The blog of the 2009 – 2017 Presidential Commission for the Study of Bioethical Issues

Member Spotlight: John D. Arras

President Obama appointed philosopher John D. Arras, Ph.D., to the Presidential Commission for the Study of Bioethical Issues (Bioethics Commission) in May 2010. Dr. Arras is the Porterfield Professor of Biomedical Ethics and Professor of Philosophy at the University of Virginia, where he directs the Program in Bioethics and is affiliated with the Center for Biomedical Ethics and Humanities in the School of Medicine. He has also served as a longtime fellow and former board member of the Hastings Center, consults regularly at the National Institutes of Health, and is a founding member of the ethics advisory committee of the Centers for Disease Control and Prevention.

As a child Arras already seemed to have the mindset of a philosopher. At an early age he developed a love for fly fishing; a sport that he says allows an individual the opportunity to be one with their thoughts. He spent many childhood family vacations fishing by himself, pondering life’s questions.

Arras went to college at the University of San Francisco knowing that his father wanted him to join the family engineering business. However, in his freshman year he found himself bored with business classes and intrigued by classes that left him wrestling with difficult ethical issues.

He later studied in Paris. While there he had the opportunity to study with French philosopher Paul Ricœur. Ricoeur is known for combining phenomenological description with hermeneutics; in 2000 he was awarded the Kyoto Prize in Arts and Philosophy.  Arras said this time with Ricoeur is what led him to realize his future. “Debating the nature of freedom and time with this world-famous philosopher, holding my own but realizing that he was certainly holding way back, gave me the confidence to go forward with graduate studies in philosophy.”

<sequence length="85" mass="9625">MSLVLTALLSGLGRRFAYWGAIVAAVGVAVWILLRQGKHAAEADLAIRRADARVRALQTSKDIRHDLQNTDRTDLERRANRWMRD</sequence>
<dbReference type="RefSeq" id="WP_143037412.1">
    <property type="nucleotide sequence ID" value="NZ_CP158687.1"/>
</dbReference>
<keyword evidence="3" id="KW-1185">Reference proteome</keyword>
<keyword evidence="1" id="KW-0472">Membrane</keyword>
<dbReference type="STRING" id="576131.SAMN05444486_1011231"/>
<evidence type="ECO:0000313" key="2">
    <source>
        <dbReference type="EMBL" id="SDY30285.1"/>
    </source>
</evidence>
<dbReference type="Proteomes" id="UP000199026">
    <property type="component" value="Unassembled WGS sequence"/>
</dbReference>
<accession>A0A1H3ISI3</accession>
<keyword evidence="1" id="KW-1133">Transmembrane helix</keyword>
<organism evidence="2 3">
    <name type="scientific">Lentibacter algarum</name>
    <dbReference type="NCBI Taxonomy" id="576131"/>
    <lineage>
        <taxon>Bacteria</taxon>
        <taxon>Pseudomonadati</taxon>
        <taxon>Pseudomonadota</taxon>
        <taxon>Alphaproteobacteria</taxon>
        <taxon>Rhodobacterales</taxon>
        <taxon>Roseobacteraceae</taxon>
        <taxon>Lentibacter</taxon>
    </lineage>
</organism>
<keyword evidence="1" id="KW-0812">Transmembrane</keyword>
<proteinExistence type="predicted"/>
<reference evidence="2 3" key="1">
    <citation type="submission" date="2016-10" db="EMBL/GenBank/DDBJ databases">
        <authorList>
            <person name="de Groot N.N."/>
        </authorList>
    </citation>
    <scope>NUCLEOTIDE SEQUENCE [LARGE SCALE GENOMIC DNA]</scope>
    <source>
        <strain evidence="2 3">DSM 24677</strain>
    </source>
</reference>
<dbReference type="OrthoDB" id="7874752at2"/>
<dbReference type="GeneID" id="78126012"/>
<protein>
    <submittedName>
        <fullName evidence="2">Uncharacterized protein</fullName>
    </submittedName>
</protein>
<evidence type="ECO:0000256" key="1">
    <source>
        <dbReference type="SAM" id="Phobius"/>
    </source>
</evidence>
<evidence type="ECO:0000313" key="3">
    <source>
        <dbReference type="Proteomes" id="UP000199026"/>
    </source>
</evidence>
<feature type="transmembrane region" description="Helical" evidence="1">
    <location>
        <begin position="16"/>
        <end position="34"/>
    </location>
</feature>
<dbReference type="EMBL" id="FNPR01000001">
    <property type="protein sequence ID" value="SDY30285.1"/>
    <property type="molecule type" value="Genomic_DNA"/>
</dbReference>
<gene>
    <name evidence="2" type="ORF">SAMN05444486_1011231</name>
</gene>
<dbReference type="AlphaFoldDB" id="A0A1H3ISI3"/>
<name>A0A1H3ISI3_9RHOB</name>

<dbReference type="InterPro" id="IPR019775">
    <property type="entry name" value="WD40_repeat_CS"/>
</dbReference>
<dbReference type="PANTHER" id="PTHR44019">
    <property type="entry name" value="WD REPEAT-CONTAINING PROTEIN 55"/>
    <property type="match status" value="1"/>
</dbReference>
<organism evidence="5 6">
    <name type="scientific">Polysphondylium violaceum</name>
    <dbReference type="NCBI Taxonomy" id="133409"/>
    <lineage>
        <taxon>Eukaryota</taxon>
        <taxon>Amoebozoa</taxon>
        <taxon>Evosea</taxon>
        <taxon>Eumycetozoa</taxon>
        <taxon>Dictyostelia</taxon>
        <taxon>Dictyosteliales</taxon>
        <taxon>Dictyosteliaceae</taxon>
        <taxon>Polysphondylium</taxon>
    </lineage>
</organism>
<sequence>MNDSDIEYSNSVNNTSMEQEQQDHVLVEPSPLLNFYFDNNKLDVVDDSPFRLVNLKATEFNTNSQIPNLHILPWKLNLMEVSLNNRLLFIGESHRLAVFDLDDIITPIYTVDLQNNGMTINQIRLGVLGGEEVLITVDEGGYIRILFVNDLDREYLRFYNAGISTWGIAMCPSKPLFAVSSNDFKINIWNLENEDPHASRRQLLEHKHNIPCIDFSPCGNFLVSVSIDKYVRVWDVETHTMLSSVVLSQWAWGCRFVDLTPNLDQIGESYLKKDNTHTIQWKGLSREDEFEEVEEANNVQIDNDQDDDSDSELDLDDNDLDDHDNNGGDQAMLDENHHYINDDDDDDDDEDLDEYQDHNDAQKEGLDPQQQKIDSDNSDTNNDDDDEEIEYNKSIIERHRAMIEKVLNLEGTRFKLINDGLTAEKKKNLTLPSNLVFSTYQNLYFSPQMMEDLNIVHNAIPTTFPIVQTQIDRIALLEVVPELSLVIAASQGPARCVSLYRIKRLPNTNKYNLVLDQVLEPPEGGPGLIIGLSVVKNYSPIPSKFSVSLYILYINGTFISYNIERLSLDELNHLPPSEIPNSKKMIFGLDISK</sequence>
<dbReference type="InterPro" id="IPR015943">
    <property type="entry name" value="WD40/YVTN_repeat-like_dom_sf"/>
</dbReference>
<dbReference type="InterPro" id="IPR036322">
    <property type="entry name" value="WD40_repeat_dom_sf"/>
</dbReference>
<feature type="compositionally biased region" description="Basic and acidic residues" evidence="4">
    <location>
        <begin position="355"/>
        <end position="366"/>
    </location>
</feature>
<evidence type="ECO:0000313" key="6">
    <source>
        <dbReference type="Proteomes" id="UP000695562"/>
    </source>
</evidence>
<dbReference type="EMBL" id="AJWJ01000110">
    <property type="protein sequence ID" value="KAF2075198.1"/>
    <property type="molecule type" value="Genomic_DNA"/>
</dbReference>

The Bioethics Commission’s recent report, Safeguarding Children: Pediatric Medical Countermeasures Research, responded to a question that, as Arras put it, keeps a person up at night. Health and Human Services Secretary Kathleen Sebelius asked the Bioethics Commission to conduct a thorough review of the ethical considerations of conducting clinical trials of medical countermeasures with children, and to make recommendations regarding the conduct of trials of anthrax vaccine absorbed (AVA) post-exposure prophylaxis in children. This report, Arras felt, offered him the opportunity to stretch his philosophical muscles. He said the Bioethics Commission’s recommendations on these issues had to find the right balance to ensure protection for children enrolled in research studies, while also developing the knowledge needed to save children’s lives during a possible emergency. Arras is proud of the conclusions that the Bioethics Commission reached because he feels they found that balance.

Arras said he never dreamed that his career would take him to a Presidential Commission, but instead saw himself “as a modest laborer in the fields of academe and bioethics.” While, he never envisioned himself serving on the Bioethics Commission he said the experience “has been truly enriching and educational. I not only like but admire my colleagues; this experience is a privilege and pleasure.”

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This is a space for the members and staff of the 2009 -2017 Presidential Commission for the Study of Bioethical Issues to communicate with the public about the work of the commission and to discuss important issues in bioethics.

As of January 15th, 2017 this blog will no longer be updated but continues to be available as an archive of the work of the 2009-2017 Presidential Commission for the Study of Bioethical Issues

Learn more about the 2009 - 2017 Presidential Commission for the Study of Bioethical Issues.